Researchers Say They Have Designed an 'Unhackable' Fiber Network
For the first time, researchers demonstrate how to make quantum key distribution work on a 200Gbit/sec line.
Professor Andrew Lord and Dr Andrew Shields in front of a demo of the technology at BT's Adastral Park labs. The spool in the middle holds 50km of fibre. Image: Nicole Kobie
Researchers are touting "impossible to hack" fibre networks after a trio of tech firms unveiled a superfast working demonstration of quantum key distribution, which uses photons to send encryption keys.
Quantum cryptology is a decades-old idea that photons—particles of lights—can be used to distribute the keys used for protecting sensitive data, such as bank statements or health records. Now it's being used on regular high-bandwidth networks, on a whopping 200Gbit/sec connection over a 100km line, after key problems were cracked by Toshiba Research, BT, and ADVA Optical Networking.
Here's how it works. Encryption keys are generated at one end of the fibre connection, and sent alongside the data on photons. "Photons as quantum particles have this rather delightful characteristic that if [anyone] fiddles with them, you know about it—there's just no way to fiddle with a photon and have people not know that you've fiddled with a photon," said Dr Tim Whitley, head of research and innovation at BT.
And if the photon has been fiddled with and the key is compromised, then it won't be used, meaning the data can't be accessed. "Because we're forming secret keys, we just won't use the keys if we find out that they've been hacked, so there's no chance of losing any information this way," Andrew Shields, assistant managing director at Toshiba Research Europe, told me.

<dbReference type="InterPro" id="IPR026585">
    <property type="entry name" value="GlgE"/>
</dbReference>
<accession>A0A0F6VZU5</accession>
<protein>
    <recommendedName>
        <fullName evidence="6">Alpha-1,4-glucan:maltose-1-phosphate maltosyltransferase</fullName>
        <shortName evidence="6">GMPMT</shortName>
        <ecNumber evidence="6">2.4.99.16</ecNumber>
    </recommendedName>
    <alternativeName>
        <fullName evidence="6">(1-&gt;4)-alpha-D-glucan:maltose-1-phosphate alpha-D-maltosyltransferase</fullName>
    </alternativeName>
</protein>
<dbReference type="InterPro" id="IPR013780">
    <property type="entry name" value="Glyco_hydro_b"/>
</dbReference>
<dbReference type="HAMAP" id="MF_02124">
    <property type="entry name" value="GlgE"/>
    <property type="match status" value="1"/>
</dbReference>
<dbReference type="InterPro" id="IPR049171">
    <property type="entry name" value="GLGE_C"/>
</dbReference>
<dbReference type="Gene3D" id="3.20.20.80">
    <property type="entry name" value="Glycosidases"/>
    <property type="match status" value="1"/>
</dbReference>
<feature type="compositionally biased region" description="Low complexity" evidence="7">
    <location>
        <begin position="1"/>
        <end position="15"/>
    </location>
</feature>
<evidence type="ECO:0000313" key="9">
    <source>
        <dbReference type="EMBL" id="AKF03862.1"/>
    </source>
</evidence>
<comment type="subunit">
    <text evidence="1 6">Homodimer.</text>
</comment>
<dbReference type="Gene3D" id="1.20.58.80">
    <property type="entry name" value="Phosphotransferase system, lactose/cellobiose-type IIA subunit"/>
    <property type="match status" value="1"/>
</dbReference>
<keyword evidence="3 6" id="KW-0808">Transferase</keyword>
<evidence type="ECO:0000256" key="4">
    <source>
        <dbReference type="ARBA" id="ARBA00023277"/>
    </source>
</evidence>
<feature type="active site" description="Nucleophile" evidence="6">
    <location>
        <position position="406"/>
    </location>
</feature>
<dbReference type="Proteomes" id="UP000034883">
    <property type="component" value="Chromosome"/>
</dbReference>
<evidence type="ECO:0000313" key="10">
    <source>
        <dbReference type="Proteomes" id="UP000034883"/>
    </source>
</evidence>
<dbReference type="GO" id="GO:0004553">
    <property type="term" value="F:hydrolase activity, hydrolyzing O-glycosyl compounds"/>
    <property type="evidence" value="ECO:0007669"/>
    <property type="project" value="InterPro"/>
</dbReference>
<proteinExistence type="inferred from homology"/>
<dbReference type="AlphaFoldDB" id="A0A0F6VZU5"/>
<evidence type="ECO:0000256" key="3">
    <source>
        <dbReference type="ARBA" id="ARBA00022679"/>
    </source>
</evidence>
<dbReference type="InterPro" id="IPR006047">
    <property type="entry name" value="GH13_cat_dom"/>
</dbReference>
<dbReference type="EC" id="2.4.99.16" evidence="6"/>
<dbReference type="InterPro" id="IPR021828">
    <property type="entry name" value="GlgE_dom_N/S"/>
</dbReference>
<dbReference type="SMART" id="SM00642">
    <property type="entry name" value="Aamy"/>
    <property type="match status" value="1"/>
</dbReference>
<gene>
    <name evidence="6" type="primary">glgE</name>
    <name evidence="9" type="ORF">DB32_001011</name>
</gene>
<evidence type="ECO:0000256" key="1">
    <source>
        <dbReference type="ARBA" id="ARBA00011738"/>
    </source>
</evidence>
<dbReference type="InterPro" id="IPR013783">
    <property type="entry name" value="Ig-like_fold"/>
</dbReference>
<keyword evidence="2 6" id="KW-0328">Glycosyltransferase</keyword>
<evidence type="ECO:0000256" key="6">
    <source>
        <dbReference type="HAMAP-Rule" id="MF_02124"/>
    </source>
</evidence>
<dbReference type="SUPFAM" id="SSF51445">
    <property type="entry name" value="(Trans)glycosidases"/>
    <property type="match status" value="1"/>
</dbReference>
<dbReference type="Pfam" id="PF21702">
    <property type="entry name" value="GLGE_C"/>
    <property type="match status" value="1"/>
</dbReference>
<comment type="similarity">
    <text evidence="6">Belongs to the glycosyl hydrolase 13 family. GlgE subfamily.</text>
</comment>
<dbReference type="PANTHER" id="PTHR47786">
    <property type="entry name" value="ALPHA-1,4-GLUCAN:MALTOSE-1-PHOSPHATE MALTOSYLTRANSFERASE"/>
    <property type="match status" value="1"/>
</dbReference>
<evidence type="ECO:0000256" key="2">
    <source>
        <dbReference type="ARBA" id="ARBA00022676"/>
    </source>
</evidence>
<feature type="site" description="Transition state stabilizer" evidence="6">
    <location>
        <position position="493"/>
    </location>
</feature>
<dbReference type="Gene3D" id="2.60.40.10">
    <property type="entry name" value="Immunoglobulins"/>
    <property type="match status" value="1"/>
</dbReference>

"[Quantum key distribution is] this super guarantee that people just can't compromise your security without you knowing about it."
His colleague, Andrew Lord, head of optical research at BT and visiting professor at the University of Essex, said that essentially means data protected this way is "impossible to hack" while being transmitted.
The technology has been in the works for years: BT filed patents on it back in 1983, and showed a demonstration sending encrypted keys via photons in the mid-90s, but data couldn't be sent at the same time without distorting the keys.
Quantum signals are very weak—less than a photon per bit—compared to ordinary signals, at more than a million photons per bit, the researchers explained. That means they're "easily overwhelmed" by the standard light signals, so would require the expensive installation of "dark fibre"—essentially their own side network not being used to transmit data.
Working alongside BT and ADVA, Toshiba's researchers figured out how to filter the light to pick up the single photon out of the rest of the noise, meaning the quantum keys could be sent on the same fibre strand as other data.
That means this form of quantum key distribution works on existing fibre optic cables, which is handy as rolling out new fibre would cost billions and take decades, Whitley noted. While in the UK BT would need to install new equipment in its street-side cabinets to use quantum encryption, Whitely said that's a common infrastructure update, and the technology could simply be included as part of regular upgrades.
That, along with being able to encrypt data at 200Gbits/sec over 100km lines, shows the technology can actually be used across mainstream networks, rather than just for niche applications. Previous attempts were limited to 40Gbits/sec, but the standard for fibre transmission is likely to be the 100Gbits/sec data format, so the trials show it can work with standard networks.
Whitley expects that within the decade, such protection will be standard, offering data transmissions "where the security is guaranteed by the laws of physics."
"The goal is really profound," Whitley told me. "If you roll forward a decade, my belief is that telecommunications networks around the world will be secured using quantum key distribution, which is this super guarantee that people just can't compromise your security without you knowing about it."
Such protection is important as fibre networks are relatively easy to tap. "If you take a fibre and bend it, some of the light will come out," said Professor Lord. "If you can detect that light, you're close to being able to tap into that system, which is a big issue."
Indeed, it's not only hackers that are an issue: reports suggest government spies may have been tapping broadband networks. I asked BT's Whitley if this breakthrough could stop fibre networks—currently being rolled out across the UK—from being tapped. "Exactly how this stuff rolls out, we don't know—but in theory, yes, that's exactly right," he said.
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